7 things ‘humans’ should do to practice Empathy before we ask BOTS to do

7 things ‘humans’ should do to practice Empathy before we ask BOTS to do

Empathy is the ability to put yourself in someone else’s shoes and truly identify with what they are feeling, experiencing or where they’re coming from.

Being empathetic is not enough if it doesn’t reflect it in the way you communicate with others and it doesn’t ultimately affect the outcome. It turns out this isn’t always the easiest thing to do, especially for those of us who struggle with emotional expression.
Here are a few steps that can be institutionalized in the way we create processes for building empathy in our organizations:

#1. Actively Listen:

Stop multitasking, put down the phone and really listen. Hit pause on thinking of your own responses. Just sit there and pay attention to the other person. If you're not listening with intent, you won't have captured all that is said and all that is apparent from the emotions one displays. That enables empathy. Train yourself and your people to capture emotional cues and enable them to change their language accordingly.

#2. Resist jumping to SOP responses:

Refer back to my conversation with the Bank call centre. How frustrating it can be when you are talking to a person and the person shows no connection with your problem and their formulaic pleasantries actually infuriate you further? Focus on communicating empathy even if you can't provide a solution. SOPs are good but not always the answer.

#3. Acknowledge what the other person is saying:

This is probably the most impactful and simplest of all the steps. But it's also the most ignored - the one that is skipped. Here are some common phrases that can be used to display acknowledgement: "Yeah, I hear what you're saying." "I totally get it." "I see where you're coming from." Remember to do it with sincerity.

#4. Seek Clarification:

During the conversation, ask a few simple open-ended questions to clarify anything you didn't quite grasp. These could include: "What did you mean by….?" "What's most important for you about this? "So how are you feeling about this?"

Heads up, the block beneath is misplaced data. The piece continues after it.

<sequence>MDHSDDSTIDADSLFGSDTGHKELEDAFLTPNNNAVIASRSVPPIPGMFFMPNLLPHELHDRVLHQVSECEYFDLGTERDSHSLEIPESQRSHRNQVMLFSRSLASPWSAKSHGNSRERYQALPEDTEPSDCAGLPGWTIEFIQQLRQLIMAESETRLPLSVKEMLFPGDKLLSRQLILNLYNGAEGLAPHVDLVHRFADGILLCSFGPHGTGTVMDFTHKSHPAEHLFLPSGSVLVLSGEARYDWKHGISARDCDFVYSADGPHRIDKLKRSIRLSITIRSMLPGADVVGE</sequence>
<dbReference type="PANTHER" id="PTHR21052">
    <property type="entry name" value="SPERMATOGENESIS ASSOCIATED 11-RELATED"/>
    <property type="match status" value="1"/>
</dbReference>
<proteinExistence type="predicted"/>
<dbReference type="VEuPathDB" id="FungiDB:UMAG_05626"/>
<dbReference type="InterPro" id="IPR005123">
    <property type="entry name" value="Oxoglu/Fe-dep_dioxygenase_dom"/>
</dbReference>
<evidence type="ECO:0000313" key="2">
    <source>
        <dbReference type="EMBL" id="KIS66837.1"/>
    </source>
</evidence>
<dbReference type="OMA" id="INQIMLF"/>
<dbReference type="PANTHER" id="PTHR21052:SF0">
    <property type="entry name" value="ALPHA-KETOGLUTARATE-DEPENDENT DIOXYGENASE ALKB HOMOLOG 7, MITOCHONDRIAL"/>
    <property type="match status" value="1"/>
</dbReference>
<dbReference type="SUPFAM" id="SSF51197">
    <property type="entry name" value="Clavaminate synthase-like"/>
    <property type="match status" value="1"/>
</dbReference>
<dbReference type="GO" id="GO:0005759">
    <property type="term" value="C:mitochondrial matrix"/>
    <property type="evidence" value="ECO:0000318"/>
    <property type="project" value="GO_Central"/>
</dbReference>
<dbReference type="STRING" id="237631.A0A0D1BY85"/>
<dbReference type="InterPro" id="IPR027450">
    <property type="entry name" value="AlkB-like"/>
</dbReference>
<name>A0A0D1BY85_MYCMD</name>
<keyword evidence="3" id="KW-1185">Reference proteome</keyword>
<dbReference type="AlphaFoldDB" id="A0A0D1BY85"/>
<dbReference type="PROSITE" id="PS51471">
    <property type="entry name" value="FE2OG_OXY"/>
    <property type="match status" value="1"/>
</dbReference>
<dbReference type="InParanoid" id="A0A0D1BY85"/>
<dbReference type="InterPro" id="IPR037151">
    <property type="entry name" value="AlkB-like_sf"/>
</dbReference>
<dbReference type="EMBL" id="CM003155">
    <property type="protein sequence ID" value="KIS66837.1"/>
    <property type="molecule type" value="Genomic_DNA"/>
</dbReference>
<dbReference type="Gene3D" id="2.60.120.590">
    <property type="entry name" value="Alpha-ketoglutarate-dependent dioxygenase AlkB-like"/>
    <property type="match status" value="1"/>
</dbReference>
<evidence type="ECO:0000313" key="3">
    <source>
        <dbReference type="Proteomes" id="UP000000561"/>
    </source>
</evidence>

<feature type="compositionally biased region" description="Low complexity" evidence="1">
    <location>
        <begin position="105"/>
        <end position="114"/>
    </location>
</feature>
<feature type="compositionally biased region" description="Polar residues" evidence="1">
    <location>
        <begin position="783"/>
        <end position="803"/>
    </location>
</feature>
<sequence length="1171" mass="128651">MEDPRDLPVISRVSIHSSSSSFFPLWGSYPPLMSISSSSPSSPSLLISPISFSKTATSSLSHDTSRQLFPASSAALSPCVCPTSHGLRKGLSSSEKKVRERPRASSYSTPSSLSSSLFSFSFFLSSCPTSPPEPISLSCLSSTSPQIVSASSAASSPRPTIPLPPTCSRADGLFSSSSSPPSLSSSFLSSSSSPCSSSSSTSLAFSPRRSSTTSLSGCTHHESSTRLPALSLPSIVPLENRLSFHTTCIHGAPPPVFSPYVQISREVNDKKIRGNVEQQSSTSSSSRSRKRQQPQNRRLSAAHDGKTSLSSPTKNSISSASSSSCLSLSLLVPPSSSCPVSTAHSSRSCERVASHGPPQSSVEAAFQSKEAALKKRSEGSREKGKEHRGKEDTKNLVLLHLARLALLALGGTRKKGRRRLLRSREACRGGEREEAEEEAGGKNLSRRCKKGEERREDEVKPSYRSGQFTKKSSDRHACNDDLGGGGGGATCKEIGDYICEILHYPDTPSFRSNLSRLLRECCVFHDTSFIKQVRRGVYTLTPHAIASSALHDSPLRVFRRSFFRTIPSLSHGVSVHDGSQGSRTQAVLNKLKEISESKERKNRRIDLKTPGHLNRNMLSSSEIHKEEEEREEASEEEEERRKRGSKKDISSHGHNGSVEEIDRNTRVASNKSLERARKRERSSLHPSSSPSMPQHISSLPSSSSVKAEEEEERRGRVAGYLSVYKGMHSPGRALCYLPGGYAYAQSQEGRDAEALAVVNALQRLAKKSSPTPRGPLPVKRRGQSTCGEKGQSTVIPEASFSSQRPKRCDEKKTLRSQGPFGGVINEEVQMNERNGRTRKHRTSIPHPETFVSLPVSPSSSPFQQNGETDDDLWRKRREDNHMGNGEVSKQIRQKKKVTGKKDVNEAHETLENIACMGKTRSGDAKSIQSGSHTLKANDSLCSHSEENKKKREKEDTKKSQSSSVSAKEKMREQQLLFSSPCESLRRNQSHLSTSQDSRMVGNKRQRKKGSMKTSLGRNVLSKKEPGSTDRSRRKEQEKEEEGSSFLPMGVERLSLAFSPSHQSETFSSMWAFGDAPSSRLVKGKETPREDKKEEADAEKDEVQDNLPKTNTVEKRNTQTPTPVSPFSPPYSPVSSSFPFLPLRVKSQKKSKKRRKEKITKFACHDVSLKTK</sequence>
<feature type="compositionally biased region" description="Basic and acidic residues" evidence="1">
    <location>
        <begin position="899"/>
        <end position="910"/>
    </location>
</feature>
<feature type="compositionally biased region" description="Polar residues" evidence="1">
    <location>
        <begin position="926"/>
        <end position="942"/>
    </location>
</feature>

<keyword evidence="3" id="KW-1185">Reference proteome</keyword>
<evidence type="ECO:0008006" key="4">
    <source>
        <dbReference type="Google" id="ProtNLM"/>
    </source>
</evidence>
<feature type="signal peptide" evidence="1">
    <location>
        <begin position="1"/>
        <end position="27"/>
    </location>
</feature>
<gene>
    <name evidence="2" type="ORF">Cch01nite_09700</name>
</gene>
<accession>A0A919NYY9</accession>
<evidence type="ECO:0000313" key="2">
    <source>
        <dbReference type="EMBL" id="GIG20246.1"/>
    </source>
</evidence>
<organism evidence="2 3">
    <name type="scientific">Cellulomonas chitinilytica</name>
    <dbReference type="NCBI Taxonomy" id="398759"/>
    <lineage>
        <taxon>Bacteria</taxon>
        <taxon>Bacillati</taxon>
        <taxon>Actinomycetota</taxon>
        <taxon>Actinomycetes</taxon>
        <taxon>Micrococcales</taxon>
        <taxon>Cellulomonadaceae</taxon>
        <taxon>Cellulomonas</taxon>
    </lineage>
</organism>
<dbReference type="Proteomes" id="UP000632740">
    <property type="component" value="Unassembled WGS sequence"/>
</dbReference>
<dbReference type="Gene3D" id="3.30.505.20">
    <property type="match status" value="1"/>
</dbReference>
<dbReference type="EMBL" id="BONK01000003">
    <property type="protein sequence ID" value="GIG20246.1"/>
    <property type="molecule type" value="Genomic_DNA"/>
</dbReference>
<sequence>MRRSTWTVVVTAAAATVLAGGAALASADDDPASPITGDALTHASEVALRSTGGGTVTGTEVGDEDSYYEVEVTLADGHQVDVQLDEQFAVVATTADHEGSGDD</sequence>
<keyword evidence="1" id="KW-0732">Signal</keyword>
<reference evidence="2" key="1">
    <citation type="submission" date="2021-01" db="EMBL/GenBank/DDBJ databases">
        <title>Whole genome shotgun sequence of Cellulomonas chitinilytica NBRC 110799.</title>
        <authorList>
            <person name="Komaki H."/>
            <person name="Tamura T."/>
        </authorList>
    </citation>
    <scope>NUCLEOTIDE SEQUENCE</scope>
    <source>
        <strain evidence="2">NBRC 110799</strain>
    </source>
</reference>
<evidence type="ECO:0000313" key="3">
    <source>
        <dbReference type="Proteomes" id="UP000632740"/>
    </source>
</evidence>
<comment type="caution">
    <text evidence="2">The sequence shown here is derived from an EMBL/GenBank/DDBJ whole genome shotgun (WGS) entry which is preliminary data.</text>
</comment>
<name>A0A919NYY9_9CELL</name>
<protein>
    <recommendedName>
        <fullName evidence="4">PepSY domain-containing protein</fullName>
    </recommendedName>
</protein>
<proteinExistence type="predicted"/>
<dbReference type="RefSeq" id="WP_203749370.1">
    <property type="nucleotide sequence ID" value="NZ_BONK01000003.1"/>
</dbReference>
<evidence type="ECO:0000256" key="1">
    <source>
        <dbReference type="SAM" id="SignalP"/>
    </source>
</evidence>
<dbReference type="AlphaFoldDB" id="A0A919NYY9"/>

#5. Ensure you are in his/her page:

This not only helps to ensure you've heard things correctly, but it also helps the other person realize what they've said. Hearing someone else summarize his or her situation is very helpful in giving clarity, it also ensures you and the other person are on the same page. Here are some statements that can help you paraphrase: "So what I hear you saying is..." "So, if I have this right, what you're experiencing is that..."

#6. Show that you understand how this might affect them:

This step communicates an even deeper sense of empathy. You're putting yourself in the other person's shoes and playing out the potential cause and effect impact of their situation. Use these statements to display your understanding: "I see how what you described would mean that... (what would get affected)" "Because of what you're experiencing, it probably means that…(it's harder or easier for you to also do X)" "Did I get that right?" "Correct me if I'm wrong‚" "What did I miss?"

#7. Show that you care about what happens next:

( Especially when you know you cannot provide what the other person wants): Sometimes our hands are tied and we may be unable to provide a satisfactory response but showing that you care is half the battle won. You would’ve earned respect for yourself, your team and organization. That is the ultimate expression of empathy, to show that you care even when you may not have a solution.